TelstraClear rolls out network in Dunedin

One of Dunedin's leading 'Silicon Alley' developers is welcoming the decision by TelstraClear to roll out broadband services in the city's CBD.

One of Dunedin's leading "Silicon Alley" developers is welcoming the decision by TelstraClear to roll out broadband services in the city's CBD.

Ra Productions, which provided graphics for an Emmy-nominated documentary made by Natural History New Zealand (NHNZ), is using JetStream to send its graphics design work to customers around the world and managing director Scott Pearson says while that's okay, fibre connectivity is better.

"Most of our customers are overseas and we tend to send them low resolution versions of our stuff, which isn't the best."

Ra Productions works closely with NHNZ and has forged ties with Washington DC-based Discovery Channel as well as its Singapore-based Discovery Channel Asia offshoot.

"If it's too badly compressed they don't even get to see what it is we're really trying to do."

Dunedin's Silicon Alley, centred around Dowling Street, contains some of the country's leading multimedia developers, including the multi-awarded NHNZ and Ra Productions. Co-developer of the sporting graphics package Virtual Spectator, Animation Research, is also nearby. All could be within TelstraClear's planned double-loop of fibre.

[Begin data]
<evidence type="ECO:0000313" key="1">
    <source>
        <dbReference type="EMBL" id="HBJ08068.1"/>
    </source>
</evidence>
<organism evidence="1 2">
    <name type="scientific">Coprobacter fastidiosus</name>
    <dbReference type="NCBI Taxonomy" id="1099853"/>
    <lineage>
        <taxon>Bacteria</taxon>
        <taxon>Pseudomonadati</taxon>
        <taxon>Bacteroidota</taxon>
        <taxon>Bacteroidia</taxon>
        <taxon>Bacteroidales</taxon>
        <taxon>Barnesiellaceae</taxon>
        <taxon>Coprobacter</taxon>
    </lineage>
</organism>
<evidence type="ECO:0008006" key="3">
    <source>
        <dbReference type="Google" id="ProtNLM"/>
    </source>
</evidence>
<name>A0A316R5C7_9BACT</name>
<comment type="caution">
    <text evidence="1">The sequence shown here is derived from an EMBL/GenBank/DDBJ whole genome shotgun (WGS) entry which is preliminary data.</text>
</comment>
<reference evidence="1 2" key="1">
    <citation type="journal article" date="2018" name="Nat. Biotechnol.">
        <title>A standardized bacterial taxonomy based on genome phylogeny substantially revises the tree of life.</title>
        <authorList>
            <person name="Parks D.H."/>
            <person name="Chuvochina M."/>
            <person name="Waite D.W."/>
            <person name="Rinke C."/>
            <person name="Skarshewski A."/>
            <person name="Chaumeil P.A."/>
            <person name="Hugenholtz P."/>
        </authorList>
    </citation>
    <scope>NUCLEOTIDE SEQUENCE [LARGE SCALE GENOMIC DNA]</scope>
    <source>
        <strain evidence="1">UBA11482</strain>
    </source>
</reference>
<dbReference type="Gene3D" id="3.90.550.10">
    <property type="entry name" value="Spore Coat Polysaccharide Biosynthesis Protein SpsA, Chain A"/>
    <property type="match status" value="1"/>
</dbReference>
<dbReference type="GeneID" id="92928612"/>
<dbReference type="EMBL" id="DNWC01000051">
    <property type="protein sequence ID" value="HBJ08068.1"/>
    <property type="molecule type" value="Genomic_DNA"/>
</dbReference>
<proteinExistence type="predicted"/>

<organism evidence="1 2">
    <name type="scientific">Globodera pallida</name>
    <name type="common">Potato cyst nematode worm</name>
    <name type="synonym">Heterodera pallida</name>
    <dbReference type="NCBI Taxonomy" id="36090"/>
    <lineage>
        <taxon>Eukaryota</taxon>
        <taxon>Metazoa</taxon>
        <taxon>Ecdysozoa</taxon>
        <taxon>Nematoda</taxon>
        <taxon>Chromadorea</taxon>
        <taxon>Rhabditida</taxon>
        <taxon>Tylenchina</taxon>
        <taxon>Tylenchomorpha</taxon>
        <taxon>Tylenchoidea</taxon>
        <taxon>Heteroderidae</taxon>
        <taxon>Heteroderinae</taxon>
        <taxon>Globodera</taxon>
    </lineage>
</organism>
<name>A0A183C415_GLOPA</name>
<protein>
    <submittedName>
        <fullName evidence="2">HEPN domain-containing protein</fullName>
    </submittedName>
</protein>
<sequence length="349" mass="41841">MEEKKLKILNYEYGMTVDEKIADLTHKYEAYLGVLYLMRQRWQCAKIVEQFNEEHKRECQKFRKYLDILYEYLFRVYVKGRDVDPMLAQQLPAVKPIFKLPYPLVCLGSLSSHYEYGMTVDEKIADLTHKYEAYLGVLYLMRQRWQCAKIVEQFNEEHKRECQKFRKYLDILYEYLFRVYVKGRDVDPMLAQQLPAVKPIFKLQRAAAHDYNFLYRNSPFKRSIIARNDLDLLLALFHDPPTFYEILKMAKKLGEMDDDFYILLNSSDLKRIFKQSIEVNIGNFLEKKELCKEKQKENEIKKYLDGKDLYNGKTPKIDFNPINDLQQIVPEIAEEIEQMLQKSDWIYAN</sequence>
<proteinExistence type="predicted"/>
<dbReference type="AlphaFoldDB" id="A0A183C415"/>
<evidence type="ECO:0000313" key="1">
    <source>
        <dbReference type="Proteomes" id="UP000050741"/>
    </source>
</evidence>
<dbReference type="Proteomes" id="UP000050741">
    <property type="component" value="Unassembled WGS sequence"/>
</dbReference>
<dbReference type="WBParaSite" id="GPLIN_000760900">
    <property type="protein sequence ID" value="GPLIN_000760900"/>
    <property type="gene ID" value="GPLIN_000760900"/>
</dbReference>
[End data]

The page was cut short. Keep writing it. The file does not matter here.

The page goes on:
TelstraClear's group product manager for voice, Rod Grieve (pictured), says the rollout is the first of many for TelstraClear with four more planned for the next 12 months.

"And no, I can't tell you where they'll be just at the moment.

"We'll put fibre in to high-density areas and use wireless for the in-fill and to extend the reach."

The wireless side of the project will make use of the 3.5 GHz spectrum TelstraClear bought at the government's spectrum auction last year and should be available in Dunedin in the next month. The fibre loops will take longer; Grieve expects them to be fully operational by the end of the year.

That's not a moment too soon for web developers eMedia, which already makes use of TelstraClear's presence in the city, according to co-founder Carl McNeil.

"Because of our location we tend to be at the bottom of the list when it comes to rollouts of this type of technology so this is a great thing."

McNeil says having redundancy in the city centre would also be good to avoid having Dunedin cut off next time "a farmer cuts through the cable".

McNeil says he hopes to talk to TelstraClear shortly about additional services the company will be able to offer.

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